STANFORD UNIVERSITY
EE 350 RADIOSCIENCE SEMINAR
Professor Umran Inan

Winter 2000-2001

Date: Wednesday, February 14, 2001
Time: 4:15-5:30 PM; Refreshments at 4:00 PM
Location:Bldg. 200, Rm. 34


Design of a radar sounder to detect and map subsurface liquid water on Europa

Howard A. Zebker
Stanford University

Abstract

Possibly the most exciting recent finding in the study of the Galilean satellites of Jupiter is that Europa, and perhaps Callisto, may possess liquid water in large quantities under an icy lithosphere, water which could harbor life with a chemistry not unlike our own. An orbiting radar sounding instrument, using energy that can penetrate an icy outer covering to view liquid water at depth, can help determine the presence or absence of a subsurface liquid ocean and to constrain its 3-D distribution. We examine here how the choice of a radar antenna and coherent signal processing techniques, optimized regarding likely mechanisms of radar scattering on Europa, aid in the design and operation a radar sounder for the proposed Europa space mission.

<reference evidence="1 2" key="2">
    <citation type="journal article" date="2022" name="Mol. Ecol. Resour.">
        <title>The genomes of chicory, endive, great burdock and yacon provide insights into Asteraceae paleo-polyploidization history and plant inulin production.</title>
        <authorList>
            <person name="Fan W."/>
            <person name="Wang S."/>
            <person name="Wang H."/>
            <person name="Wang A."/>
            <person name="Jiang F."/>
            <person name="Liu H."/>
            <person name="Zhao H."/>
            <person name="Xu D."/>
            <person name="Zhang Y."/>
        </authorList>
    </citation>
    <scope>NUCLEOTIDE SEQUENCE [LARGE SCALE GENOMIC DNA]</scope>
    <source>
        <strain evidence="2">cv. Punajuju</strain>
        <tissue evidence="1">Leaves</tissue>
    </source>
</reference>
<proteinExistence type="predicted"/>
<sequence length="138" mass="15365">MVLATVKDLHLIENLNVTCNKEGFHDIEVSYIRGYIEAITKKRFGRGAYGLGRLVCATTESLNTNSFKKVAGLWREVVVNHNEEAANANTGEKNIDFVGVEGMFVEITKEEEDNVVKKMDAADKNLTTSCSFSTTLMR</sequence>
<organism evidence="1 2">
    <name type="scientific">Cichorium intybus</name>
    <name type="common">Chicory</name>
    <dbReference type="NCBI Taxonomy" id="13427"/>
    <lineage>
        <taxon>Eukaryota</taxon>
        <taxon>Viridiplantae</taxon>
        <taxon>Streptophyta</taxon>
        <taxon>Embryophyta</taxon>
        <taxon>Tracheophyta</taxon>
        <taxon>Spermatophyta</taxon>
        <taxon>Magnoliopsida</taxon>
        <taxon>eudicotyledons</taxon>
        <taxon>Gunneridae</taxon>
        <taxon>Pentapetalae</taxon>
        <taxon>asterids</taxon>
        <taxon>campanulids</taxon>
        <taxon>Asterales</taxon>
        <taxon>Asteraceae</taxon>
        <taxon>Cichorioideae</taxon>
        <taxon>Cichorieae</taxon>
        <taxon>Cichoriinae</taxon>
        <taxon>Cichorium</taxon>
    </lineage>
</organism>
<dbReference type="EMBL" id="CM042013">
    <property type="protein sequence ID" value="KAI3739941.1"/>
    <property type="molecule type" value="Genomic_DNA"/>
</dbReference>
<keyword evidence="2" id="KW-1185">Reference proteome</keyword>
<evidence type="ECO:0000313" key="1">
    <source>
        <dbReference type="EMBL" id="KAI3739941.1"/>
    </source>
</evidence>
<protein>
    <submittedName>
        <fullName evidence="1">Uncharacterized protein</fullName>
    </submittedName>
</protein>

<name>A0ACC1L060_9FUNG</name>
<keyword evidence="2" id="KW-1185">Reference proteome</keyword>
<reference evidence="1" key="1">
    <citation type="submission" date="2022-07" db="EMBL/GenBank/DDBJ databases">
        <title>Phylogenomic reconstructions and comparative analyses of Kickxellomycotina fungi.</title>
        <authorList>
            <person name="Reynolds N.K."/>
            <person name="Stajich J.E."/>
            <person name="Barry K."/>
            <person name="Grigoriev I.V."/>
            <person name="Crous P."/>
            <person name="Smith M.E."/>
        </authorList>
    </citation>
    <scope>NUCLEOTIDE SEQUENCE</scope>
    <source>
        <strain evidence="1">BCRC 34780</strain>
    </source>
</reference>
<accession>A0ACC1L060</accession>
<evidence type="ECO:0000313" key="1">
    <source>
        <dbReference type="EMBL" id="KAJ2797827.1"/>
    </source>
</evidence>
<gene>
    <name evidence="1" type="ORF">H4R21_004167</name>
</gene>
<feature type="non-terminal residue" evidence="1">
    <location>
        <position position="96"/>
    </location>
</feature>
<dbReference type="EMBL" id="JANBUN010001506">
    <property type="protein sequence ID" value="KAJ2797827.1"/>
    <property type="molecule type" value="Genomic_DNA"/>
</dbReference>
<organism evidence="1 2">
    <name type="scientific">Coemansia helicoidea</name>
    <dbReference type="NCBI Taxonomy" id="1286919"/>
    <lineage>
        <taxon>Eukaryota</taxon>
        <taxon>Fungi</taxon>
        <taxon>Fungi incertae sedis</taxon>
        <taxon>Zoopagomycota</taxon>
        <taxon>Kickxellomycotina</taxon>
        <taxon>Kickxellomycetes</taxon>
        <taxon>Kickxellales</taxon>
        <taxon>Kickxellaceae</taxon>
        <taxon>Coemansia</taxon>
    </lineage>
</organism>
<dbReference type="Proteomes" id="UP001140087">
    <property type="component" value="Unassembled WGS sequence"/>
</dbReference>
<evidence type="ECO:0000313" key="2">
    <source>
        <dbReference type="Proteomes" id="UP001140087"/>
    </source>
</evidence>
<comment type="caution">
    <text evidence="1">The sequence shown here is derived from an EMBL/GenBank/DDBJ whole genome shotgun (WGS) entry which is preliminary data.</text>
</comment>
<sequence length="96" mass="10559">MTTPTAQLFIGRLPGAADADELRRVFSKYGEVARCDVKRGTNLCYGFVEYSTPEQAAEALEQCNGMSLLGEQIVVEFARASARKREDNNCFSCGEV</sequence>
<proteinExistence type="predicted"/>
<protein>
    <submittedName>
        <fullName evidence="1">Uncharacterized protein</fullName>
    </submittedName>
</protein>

Gravity measurements by the Galileo spacecraft suggests that Europa is surrounded by an outer ice layer some 80-170 km thick. Energy dissipated in Europa's interior resulting from a slightly eccentric orbit is sufficient to melt some of the ice to liquid water. A planned Europa orbiter spacecraft will present the first opportunity to identify conclusively the presence of a liquid ocean below the icy outer lithosphere. If the orbiter is equipped with a radar sounding instrument designed to probe the ice layer covering the moon, radio frequency signals can penetrate many km into the icy lithosphere and be reflected from an ice/water interface at depth.

The design of the instrument and its data processing approach is dependent on expectations of the scattering mechanisms reflecting radar energy back to the instrument. Generally a radar sounding instrument is deployed on a sled in contact with the surface, or on low-flying aircraft to minimize corrupting reflections from surface scatterers. Here it is necessary to optimize antenna design to attenuate off-angle returns in order to isolate the weak echo from the desired region at depth. Signal processing techniques further reduce stray signals. We present a design that should provide visibility through the icy outer crust to layers of liquid water at depths of up to 20 km, perhaps more if the ice is exceedingly pure.